Asking the right questions is important. Here some of the questions that are most pertinent to the condition.
I have bleeding, mucus discharge, itching and pain in the anal area. Do I have hemorrhoids?
Your symptoms are similar to those in a hemorrhoidal attack. You should see your personal physician because there are many solutions to the problem.
When and who should I see in connection with hemorrhoids?
If you periodically have at least one of the following symptoms: bleeding, anal discomfort and pain, increased mucus discharge, local irritation or anal sphincter relaxation, consult you personal physician, a specialist (surgeon or proctologist) or a pharmacist. Your personal physician (GP) shall perform a clinical examination and if necessary shall refer you to a specialist for further investigations.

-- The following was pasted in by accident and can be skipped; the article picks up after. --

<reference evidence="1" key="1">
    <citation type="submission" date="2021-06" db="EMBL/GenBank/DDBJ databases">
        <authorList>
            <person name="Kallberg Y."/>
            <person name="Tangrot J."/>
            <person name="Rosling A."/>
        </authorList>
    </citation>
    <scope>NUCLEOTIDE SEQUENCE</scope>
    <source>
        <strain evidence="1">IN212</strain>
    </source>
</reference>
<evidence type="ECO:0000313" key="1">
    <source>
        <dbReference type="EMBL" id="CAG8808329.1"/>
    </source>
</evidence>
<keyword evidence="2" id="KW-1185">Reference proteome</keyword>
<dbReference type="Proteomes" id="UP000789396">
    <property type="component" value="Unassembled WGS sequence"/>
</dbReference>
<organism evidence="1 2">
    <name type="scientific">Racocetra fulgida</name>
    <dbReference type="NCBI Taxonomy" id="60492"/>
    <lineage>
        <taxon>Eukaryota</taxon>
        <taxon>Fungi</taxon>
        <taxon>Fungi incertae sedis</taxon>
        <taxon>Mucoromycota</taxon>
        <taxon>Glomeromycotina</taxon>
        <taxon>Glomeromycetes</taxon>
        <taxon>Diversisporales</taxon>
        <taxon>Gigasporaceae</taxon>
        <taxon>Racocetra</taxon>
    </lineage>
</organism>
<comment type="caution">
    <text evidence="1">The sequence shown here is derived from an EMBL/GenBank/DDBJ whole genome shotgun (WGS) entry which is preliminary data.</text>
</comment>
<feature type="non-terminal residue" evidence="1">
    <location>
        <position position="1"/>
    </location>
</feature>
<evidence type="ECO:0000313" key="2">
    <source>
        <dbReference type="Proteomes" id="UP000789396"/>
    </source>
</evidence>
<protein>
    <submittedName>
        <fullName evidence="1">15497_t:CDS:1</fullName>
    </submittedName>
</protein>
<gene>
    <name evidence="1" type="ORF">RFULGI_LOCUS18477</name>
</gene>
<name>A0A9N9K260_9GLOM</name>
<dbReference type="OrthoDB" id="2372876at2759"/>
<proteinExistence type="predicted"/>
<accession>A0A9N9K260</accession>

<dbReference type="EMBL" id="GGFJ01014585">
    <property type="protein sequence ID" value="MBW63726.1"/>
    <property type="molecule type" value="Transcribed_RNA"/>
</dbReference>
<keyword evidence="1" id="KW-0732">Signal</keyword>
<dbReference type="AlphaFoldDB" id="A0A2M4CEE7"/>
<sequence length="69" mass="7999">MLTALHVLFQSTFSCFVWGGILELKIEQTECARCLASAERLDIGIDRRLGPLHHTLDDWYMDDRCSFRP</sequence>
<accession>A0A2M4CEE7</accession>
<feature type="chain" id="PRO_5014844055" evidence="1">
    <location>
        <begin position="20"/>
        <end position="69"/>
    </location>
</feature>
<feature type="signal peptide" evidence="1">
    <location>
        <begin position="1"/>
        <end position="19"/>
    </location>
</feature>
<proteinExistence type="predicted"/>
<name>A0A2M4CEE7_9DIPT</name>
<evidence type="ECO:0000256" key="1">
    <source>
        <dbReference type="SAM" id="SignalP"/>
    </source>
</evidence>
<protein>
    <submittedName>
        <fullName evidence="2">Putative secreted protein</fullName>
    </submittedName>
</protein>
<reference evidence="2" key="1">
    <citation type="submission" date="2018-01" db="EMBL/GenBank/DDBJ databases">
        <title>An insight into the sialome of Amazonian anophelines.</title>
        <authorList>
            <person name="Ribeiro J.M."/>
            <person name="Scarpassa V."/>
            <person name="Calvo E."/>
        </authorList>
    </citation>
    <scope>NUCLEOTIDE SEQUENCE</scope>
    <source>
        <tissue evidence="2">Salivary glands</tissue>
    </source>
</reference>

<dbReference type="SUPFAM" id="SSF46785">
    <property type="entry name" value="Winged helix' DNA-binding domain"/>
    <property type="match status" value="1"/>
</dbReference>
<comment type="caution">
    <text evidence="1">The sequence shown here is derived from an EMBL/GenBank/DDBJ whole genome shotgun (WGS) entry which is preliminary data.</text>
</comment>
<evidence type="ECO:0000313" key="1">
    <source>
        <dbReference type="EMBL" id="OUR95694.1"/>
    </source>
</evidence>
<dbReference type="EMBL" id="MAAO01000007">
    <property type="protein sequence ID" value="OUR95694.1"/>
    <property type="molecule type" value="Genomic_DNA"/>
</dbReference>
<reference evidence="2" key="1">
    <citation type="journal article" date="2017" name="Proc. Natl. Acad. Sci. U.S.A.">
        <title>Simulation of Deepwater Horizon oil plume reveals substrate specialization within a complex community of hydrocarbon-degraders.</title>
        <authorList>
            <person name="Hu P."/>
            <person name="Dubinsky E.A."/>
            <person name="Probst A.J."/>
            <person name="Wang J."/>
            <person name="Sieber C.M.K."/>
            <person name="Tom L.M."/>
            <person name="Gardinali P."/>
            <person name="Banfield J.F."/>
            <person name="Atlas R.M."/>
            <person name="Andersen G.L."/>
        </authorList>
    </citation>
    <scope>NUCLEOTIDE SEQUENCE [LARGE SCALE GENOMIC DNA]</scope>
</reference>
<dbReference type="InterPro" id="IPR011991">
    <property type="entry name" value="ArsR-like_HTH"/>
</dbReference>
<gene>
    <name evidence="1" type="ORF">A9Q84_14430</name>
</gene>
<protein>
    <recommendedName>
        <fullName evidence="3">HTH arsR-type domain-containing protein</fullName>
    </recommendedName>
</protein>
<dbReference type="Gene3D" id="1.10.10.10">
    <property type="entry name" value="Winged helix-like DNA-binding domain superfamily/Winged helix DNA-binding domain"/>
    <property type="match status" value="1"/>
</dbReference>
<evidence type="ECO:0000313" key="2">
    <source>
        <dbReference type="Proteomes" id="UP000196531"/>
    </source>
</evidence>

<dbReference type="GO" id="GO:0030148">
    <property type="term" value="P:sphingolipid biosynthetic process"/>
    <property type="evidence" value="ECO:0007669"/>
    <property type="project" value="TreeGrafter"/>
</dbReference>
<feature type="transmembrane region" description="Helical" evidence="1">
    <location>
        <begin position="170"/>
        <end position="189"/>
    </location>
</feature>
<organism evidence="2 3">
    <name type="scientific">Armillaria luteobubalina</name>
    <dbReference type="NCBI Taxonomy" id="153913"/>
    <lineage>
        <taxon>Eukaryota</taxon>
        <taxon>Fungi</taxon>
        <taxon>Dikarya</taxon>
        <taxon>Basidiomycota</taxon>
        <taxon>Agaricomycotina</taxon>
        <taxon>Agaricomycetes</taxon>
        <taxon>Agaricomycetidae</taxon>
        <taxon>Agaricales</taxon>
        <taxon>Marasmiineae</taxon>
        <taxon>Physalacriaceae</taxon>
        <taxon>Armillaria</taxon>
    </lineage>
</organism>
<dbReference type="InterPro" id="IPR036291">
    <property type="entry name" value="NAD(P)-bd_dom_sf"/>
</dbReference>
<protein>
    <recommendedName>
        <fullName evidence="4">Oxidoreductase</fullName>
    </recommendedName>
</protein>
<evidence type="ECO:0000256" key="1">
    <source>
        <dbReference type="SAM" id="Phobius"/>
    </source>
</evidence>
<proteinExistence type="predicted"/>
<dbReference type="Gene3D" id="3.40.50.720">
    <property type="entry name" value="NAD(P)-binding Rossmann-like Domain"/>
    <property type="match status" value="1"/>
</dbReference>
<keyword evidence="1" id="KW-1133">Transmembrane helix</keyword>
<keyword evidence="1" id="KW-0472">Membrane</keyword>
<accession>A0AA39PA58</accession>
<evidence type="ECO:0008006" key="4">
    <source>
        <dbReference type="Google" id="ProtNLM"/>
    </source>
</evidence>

Make an appointment with a doctor
How can my doctor determine that I have a hemorrhoidal disease?
You doctor shall carry out a clinical examination, which includes rectal examination for presence of external hemorrhoids and prolapsed internal hemorrhoids. Internal hemorrhoids are diagnosed by proctoscopy.
Can changes in my dietary habits help prevent hemorrhoidal attacks?
Maintenance of a balanced diet, rich in natural fibers, and avoidance of spicy foods, caffeine, tea and alcohol, can help prevent hemorrhoid symptoms.
Can exercise delay the onset of a hemorrhoidal attack?
It depends on the type of sport. Some sports such as walking and swimming are beneficial because they improve venous circulation, while sports as weightlifting, cycling or horse riding, as well as exercises requiring prolonged sitting can worsen hemorrhoids and should be avoided.